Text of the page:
A Tale of Two Kingfishers

A female Belted Kingfisher (Megaceryle alcyon) in Green-Wood Cemetery recently. You almost always hear these birds before you see them. This one wasn’t rattling loudly, it was more of a whisper or grumble under her breath. Nonetheless, my ears crested, as it were, when I heard that dry sound.

I find Kingfishers generally intolerant of people. That’s no insult. But here’s a male I got a little closer to at the beginning of the year. It was in the same tree as this more recent female.While there are two other kingfisher species found in the Rio Grande Valley, the Belted is widespread across North American. Europe, meanwhile, has a single species, simply called Kingfisher or Common Kingfisher (Alcedo atthis). I finally saw one! This small, colorful species, which looks all the world like it belongs in a rainforest, is elusive.And, for such a vibrantly colored bird, it’s hard to pick out in the green. Here, for instance, are two in a park in Malmö, Sweden. This is about the northern limit of their range. (How I wish my photos were better!) Both Belted and Common have white spots to front of their eyes, but this isn’t at all universal among the 114 members of the kingfisher family.That turquoise!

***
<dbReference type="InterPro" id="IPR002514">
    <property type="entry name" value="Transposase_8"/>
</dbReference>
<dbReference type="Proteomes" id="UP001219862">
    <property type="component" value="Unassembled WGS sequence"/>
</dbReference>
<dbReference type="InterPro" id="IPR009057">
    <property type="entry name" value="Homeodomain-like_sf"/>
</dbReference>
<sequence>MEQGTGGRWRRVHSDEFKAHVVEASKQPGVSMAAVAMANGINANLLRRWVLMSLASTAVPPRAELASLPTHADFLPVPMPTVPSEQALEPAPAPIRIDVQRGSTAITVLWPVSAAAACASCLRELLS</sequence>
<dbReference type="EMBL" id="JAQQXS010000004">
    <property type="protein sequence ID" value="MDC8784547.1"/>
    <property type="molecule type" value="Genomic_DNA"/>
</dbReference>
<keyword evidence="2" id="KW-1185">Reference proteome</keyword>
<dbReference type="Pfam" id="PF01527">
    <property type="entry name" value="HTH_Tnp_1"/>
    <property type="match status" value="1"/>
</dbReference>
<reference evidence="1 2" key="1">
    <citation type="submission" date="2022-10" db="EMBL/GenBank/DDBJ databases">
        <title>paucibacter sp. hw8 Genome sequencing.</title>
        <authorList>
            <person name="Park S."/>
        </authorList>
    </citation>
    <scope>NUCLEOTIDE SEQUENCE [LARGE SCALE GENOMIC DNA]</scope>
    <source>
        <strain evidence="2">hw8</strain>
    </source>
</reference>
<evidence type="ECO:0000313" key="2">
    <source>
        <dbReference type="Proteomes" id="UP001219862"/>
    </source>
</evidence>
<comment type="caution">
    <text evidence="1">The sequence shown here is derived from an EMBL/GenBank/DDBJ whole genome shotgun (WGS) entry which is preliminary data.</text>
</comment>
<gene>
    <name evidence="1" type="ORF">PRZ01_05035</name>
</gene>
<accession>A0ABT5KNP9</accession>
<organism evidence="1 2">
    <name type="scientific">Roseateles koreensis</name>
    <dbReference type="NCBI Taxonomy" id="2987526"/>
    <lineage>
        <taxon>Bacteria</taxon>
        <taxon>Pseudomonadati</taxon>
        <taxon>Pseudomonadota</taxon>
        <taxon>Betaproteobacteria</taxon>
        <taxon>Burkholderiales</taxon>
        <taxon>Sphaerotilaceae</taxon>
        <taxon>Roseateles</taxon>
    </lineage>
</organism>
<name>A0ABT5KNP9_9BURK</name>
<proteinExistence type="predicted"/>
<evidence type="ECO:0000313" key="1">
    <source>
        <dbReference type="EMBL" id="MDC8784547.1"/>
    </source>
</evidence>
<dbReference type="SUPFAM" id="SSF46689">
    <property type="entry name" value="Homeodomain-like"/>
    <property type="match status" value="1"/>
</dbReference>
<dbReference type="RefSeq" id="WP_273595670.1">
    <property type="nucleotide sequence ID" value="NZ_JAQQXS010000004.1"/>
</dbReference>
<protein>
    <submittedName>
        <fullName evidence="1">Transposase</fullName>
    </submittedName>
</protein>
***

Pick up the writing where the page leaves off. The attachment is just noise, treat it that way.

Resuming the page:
2 Responses to “A Tale of Two Kingfishers”

  1. 1 Paul Lamb November 21, 2017 at 6:06 am

    A more muted one (color) visits the lake below my Ozark cabin sometimes and darts into the water for meals. It’s entertaining. I even featured it in one of my stories.

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